Objective. The objective of the present study was to investigate the potential of application of growth factor genes to induce chondrogenic differentiation of human-derived mesenchymal stem cells (MSCs). The growth factor genes evaluated in the present study were transforming growth factor 1 (TGF-β1) and insulin-like growth factor 1 (IGF-1). Methods. Human MSCs were transduced with the adenoviral vectors carrying either TGF-β1 or IGF-1 (AdTGF-β1 and AdIGF-1 respectively) or a combination of both growth factor genes at different multiplicities of infection (MOI) and were then made into pellets. Pellets were also made from nontransduced cells and maintained in culture medium supplemented with 10 ng/mL of TGF-β1. At specified time points, histological analysis, cartilage matrix gene expression, and immunofluorescence were performed to determine the extent of chondrogenic differentiation. Results. MSCs transduced with the AdTGF-β1 demonstrated robust chondrogenic differentiation, while those made from AdIGF-1 did not. AdTGF-β1 pellets demonstrated aggrecan gene expression as early as day 3 of pellet culture, while type II collagen gene expression was detected by day 10 of culture. The AdIGF-1, alone or in combination with TGF-β1 pellets, did not show any type II collagen gene expression at any time point. By immunofluoresecence, type X collagen was distributed throughout the matrix in TGF-β1 protein pellets while the growth factor gene pellets displayed scant staining. Conclusion. The results suggest that sustained administration of TGF-β1 may be more effective in suppressing terminal differentiation than intermittent dosing and thus effective for cartilage repair.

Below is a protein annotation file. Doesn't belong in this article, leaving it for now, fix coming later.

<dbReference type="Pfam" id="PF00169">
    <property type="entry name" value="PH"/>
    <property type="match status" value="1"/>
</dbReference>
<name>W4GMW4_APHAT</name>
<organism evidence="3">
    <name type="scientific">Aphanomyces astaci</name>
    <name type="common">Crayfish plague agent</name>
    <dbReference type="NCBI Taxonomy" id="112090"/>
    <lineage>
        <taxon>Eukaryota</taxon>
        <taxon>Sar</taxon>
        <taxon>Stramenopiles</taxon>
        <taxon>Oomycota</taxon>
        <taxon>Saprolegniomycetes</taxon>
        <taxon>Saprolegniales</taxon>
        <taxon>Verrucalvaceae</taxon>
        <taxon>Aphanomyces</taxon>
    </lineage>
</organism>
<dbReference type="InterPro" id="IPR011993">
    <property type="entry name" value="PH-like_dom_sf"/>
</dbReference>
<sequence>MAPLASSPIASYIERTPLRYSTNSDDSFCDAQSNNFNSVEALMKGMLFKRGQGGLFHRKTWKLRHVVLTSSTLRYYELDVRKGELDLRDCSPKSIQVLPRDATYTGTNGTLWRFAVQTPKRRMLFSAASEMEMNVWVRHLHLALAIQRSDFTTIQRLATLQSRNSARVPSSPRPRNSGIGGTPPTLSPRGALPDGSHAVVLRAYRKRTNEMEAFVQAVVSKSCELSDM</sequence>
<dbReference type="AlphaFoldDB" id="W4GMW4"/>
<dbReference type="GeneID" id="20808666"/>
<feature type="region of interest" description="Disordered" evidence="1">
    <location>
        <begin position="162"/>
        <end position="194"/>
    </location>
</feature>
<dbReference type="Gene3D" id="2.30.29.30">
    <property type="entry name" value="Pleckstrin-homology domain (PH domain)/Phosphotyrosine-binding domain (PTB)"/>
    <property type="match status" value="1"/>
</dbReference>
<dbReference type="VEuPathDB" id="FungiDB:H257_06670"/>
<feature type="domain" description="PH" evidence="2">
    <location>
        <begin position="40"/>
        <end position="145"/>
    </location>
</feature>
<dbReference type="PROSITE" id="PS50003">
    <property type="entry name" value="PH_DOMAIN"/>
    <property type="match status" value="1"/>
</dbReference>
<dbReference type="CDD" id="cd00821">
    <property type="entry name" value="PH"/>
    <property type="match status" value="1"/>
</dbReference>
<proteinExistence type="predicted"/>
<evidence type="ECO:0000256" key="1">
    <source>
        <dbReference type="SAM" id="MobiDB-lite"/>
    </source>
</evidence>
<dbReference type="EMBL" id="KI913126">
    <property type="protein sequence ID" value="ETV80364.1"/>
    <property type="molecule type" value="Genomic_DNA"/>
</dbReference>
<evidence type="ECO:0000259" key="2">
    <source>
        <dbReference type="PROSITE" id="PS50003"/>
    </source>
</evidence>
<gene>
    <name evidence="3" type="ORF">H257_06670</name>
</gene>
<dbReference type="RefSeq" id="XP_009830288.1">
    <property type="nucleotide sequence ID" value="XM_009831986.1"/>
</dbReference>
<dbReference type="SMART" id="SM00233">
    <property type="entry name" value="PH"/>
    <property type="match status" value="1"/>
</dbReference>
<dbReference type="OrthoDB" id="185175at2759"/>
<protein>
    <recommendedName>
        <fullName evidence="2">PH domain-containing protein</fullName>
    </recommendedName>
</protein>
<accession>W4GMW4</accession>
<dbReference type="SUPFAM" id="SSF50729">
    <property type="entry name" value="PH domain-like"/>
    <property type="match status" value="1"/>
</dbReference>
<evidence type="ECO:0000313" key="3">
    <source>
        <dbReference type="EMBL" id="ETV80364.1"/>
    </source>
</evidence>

Bibliographical noteFunding Information:
This study was supported by PTEI/DAMD (to CRC) and by NIH grant AR049688 (to CN). The authors would like to thank Dr. Kaori Hayashi for the assistance with pellets in which TGF-β1 protein was included, and Helga Georgescu and Lesa Weikermaster for technical assistance.